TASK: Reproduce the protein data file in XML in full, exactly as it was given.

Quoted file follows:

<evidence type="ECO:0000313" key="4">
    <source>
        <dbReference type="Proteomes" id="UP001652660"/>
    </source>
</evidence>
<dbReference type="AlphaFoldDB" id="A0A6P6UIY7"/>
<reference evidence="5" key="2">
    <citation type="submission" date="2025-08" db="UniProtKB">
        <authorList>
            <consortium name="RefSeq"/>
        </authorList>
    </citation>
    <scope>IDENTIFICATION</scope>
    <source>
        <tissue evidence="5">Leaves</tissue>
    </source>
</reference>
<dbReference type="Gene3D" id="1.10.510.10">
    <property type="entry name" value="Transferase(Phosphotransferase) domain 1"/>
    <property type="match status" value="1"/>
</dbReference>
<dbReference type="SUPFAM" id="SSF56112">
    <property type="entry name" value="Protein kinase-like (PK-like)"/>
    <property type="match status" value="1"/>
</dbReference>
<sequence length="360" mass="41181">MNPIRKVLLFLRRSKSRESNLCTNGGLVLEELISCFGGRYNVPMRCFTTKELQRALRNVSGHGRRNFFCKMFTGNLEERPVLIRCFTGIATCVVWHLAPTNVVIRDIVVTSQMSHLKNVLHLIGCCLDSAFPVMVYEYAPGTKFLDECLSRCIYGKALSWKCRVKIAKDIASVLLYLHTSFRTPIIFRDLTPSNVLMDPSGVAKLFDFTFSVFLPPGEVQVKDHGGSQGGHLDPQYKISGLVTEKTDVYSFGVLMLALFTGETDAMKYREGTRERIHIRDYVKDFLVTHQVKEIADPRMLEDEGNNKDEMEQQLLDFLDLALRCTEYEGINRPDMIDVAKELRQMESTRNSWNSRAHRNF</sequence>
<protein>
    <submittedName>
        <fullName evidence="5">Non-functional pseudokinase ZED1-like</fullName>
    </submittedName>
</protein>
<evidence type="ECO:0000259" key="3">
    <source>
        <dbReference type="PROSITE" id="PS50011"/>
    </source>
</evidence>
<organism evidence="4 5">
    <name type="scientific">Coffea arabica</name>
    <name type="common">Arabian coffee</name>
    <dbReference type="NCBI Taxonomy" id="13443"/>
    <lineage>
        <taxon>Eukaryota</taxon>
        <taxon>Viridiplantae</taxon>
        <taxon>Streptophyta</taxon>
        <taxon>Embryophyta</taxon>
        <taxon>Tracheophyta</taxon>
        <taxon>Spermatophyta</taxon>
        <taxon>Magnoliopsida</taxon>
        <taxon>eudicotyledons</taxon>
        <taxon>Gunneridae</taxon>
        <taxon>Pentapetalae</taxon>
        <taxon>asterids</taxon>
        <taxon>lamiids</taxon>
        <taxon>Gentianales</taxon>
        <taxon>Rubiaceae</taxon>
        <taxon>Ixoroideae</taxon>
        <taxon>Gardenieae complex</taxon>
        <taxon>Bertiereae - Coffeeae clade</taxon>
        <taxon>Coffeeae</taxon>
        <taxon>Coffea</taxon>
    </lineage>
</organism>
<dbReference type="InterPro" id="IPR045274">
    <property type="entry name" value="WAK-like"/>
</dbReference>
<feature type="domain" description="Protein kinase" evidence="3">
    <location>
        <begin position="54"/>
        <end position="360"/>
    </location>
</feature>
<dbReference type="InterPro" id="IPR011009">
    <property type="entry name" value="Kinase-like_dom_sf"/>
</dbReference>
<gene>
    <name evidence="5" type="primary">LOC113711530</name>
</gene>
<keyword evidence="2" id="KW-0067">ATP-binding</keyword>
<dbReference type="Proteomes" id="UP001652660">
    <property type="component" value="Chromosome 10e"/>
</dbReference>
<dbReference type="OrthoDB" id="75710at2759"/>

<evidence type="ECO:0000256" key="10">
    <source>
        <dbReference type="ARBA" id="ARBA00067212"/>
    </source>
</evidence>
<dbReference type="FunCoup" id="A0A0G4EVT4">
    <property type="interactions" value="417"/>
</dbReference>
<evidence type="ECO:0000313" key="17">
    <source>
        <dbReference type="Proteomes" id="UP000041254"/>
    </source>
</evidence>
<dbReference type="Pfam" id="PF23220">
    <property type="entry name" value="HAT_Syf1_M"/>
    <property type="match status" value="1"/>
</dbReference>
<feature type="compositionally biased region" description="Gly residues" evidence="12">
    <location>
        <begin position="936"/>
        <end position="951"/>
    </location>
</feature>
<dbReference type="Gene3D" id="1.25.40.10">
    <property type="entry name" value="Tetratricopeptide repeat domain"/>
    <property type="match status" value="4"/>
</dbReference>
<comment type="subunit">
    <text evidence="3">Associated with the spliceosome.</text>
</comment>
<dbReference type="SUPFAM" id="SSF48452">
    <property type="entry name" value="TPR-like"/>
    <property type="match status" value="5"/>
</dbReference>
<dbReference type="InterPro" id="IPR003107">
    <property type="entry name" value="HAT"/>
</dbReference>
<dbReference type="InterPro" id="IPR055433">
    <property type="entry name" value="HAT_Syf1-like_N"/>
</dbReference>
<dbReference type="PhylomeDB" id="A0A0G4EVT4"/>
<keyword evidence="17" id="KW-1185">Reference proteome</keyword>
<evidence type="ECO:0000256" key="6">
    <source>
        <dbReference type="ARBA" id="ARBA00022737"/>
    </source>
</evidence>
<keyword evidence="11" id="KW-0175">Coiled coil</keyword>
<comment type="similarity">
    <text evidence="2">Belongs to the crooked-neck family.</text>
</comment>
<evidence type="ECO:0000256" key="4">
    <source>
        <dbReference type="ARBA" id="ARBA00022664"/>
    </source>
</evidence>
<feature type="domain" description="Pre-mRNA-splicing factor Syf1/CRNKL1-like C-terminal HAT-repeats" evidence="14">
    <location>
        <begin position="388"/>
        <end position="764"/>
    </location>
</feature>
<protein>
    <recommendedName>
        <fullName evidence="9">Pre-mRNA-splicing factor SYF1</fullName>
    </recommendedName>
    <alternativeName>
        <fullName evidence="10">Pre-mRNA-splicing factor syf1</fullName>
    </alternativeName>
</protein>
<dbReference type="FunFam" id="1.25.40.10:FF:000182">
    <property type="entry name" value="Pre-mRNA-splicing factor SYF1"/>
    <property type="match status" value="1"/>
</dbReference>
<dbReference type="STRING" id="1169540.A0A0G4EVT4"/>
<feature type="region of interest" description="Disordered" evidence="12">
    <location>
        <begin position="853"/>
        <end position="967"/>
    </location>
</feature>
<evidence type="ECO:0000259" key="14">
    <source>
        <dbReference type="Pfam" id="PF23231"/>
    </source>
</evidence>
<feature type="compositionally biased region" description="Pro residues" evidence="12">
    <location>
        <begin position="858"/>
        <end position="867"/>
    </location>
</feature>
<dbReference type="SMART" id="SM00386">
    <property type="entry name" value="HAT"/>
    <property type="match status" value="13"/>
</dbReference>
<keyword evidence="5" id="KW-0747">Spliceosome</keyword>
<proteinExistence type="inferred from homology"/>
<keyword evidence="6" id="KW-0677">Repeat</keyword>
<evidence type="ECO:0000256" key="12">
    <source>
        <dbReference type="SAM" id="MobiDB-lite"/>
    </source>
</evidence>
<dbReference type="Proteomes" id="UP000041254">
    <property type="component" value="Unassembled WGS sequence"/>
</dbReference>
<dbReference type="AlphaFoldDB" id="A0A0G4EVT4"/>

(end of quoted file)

<evidence type="ECO:0000313" key="4">
    <source>
        <dbReference type="Proteomes" id="UP001652660"/>
    </source>
</evidence>
<dbReference type="AlphaFoldDB" id="A0A6P6UIY7"/>
<reference evidence="5" key="2">
    <citation type="submission" date="2025-08" db="UniProtKB">
        <authorList>
            <consortium name="RefSeq"/>
        </authorList>
    </citation>
    <scope>IDENTIFICATION</scope>
    <source>
        <tissue evidence="5">Leaves</tissue>
    </source>
</reference>
<dbReference type="Gene3D" id="1.10.510.10">
    <property type="entry name" value="Transferase(Phosphotransferase) domain 1"/>
    <property type="match status" value="1"/>
</dbReference>
<dbReference type="SUPFAM" id="SSF56112">
    <property type="entry name" value="Protein kinase-like (PK-like)"/>
    <property type="match status" value="1"/>
</dbReference>
<sequence length="360" mass="41181">MNPIRKVLLFLRRSKSRESNLCTNGGLVLEELISCFGGRYNVPMRCFTTKELQRALRNVSGHGRRNFFCKMFTGNLEERPVLIRCFTGIATCVVWHLAPTNVVIRDIVVTSQMSHLKNVLHLIGCCLDSAFPVMVYEYAPGTKFLDECLSRCIYGKALSWKCRVKIAKDIASVLLYLHTSFRTPIIFRDLTPSNVLMDPSGVAKLFDFTFSVFLPPGEVQVKDHGGSQGGHLDPQYKISGLVTEKTDVYSFGVLMLALFTGETDAMKYREGTRERIHIRDYVKDFLVTHQVKEIADPRMLEDEGNNKDEMEQQLLDFLDLALRCTEYEGINRPDMIDVAKELRQMESTRNSWNSRAHRNF</sequence>
<protein>
    <submittedName>
        <fullName evidence="5">Non-functional pseudokinase ZED1-like</fullName>
    </submittedName>
</protein>
<evidence type="ECO:0000259" key="3">
    <source>
        <dbReference type="PROSITE" id="PS50011"/>
    </source>
</evidence>
<organism evidence="4 5">
    <name type="scientific">Coffea arabica</name>
    <name type="common">Arabian coffee</name>
    <dbReference type="NCBI Taxonomy" id="13443"/>
    <lineage>
        <taxon>Eukaryota</taxon>
        <taxon>Viridiplantae</taxon>
        <taxon>Streptophyta</taxon>
        <taxon>Embryophyta</taxon>
        <taxon>Tracheophyta</taxon>
        <taxon>Spermatophyta</taxon>
        <taxon>Magnoliopsida</taxon>
        <taxon>eudicotyledons</taxon>
        <taxon>Gunneridae</taxon>
        <taxon>Pentapetalae</taxon>
        <taxon>asterids</taxon>
        <taxon>lamiids</taxon>
        <taxon>Gentianales</taxon>
        <taxon>Rubiaceae</taxon>
        <taxon>Ixoroideae</taxon>
        <taxon>Gardenieae complex</taxon>
        <taxon>Bertiereae - Coffeeae clade</taxon>
        <taxon>Coffeeae</taxon>
        <taxon>Coffea</taxon>
    </lineage>
</organism>
<dbReference type="InterPro" id="IPR045274">
    <property type="entry name" value="WAK-like"/>
</dbReference>
<feature type="domain" description="Protein kinase" evidence="3">
    <location>
        <begin position="54"/>
        <end position="360"/>
    </location>
</feature>
<dbReference type="InterPro" id="IPR011009">
    <property type="entry name" value="Kinase-like_dom_sf"/>
</dbReference>
<gene>
    <name evidence="5" type="primary">LOC113711530</name>
</gene>
<keyword evidence="2" id="KW-0067">ATP-binding</keyword>
<dbReference type="Proteomes" id="UP001652660">
    <property type="component" value="Chromosome 10e"/>
</dbReference>
<dbReference type="OrthoDB" id="75710at2759"/>

<evidence type="ECO:0000256" key="10">
    <source>
        <dbReference type="ARBA" id="ARBA00067212"/>
    </source>
</evidence>
<dbReference type="FunCoup" id="A0A0G4EVT4">
    <property type="interactions" value="417"/>
</dbReference>
<evidence type="ECO:0000313" key="17">
    <source>
        <dbReference type="Proteomes" id="UP000041254"/>
    </source>
</evidence>
<dbReference type="Pfam" id="PF23220">
    <property type="entry name" value="HAT_Syf1_M"/>
    <property type="match status" value="1"/>
</dbReference>
<feature type="compositionally biased region" description="Gly residues" evidence="12">
    <location>
        <begin position="936"/>
        <end position="951"/>
    </location>
</feature>
<dbReference type="Gene3D" id="1.25.40.10">
    <property type="entry name" value="Tetratricopeptide repeat domain"/>
    <property type="match status" value="4"/>
</dbReference>
<comment type="subunit">
    <text evidence="3">Associated with the spliceosome.</text>
</comment>
<dbReference type="SUPFAM" id="SSF48452">
    <property type="entry name" value="TPR-like"/>
    <property type="match status" value="5"/>
</dbReference>
<dbReference type="InterPro" id="IPR003107">
    <property type="entry name" value="HAT"/>
</dbReference>
<dbReference type="InterPro" id="IPR055433">
    <property type="entry name" value="HAT_Syf1-like_N"/>
</dbReference>
<dbReference type="PhylomeDB" id="A0A0G4EVT4"/>
<keyword evidence="17" id="KW-1185">Reference proteome</keyword>
<evidence type="ECO:0000256" key="6">
    <source>
        <dbReference type="ARBA" id="ARBA00022737"/>
    </source>
</evidence>
<keyword evidence="11" id="KW-0175">Coiled coil</keyword>
<comment type="similarity">
    <text evidence="2">Belongs to the crooked-neck family.</text>
</comment>
<evidence type="ECO:0000256" key="4">
    <source>
        <dbReference type="ARBA" id="ARBA00022664"/>
    </source>
</evidence>
<feature type="domain" description="Pre-mRNA-splicing factor Syf1/CRNKL1-like C-terminal HAT-repeats" evidence="14">
    <location>
        <begin position="388"/>
        <end position="764"/>
    </location>
</feature>
<protein>
    <recommendedName>
        <fullName evidence="9">Pre-mRNA-splicing factor SYF1</fullName>
    </recommendedName>
    <alternativeName>
        <fullName evidence="10">Pre-mRNA-splicing factor syf1</fullName>
    </alternativeName>
</protein>
<dbReference type="FunFam" id="1.25.40.10:FF:000182">
    <property type="entry name" value="Pre-mRNA-splicing factor SYF1"/>
    <property type="match status" value="1"/>
</dbReference>
<dbReference type="STRING" id="1169540.A0A0G4EVT4"/>
<feature type="region of interest" description="Disordered" evidence="12">
    <location>
        <begin position="853"/>
        <end position="967"/>
    </location>
</feature>
<evidence type="ECO:0000259" key="14">
    <source>
        <dbReference type="Pfam" id="PF23231"/>
    </source>
</evidence>
<feature type="compositionally biased region" description="Pro residues" evidence="12">
    <location>
        <begin position="858"/>
        <end position="867"/>
    </location>
</feature>
<dbReference type="SMART" id="SM00386">
    <property type="entry name" value="HAT"/>
    <property type="match status" value="13"/>
</dbReference>
<keyword evidence="5" id="KW-0747">Spliceosome</keyword>
<proteinExistence type="inferred from homology"/>
<keyword evidence="6" id="KW-0677">Repeat</keyword>
<evidence type="ECO:0000256" key="12">
    <source>
        <dbReference type="SAM" id="MobiDB-lite"/>
    </source>
</evidence>
<dbReference type="Proteomes" id="UP000041254">
    <property type="component" value="Unassembled WGS sequence"/>
</dbReference>
<dbReference type="AlphaFoldDB" id="A0A0G4EVT4"/>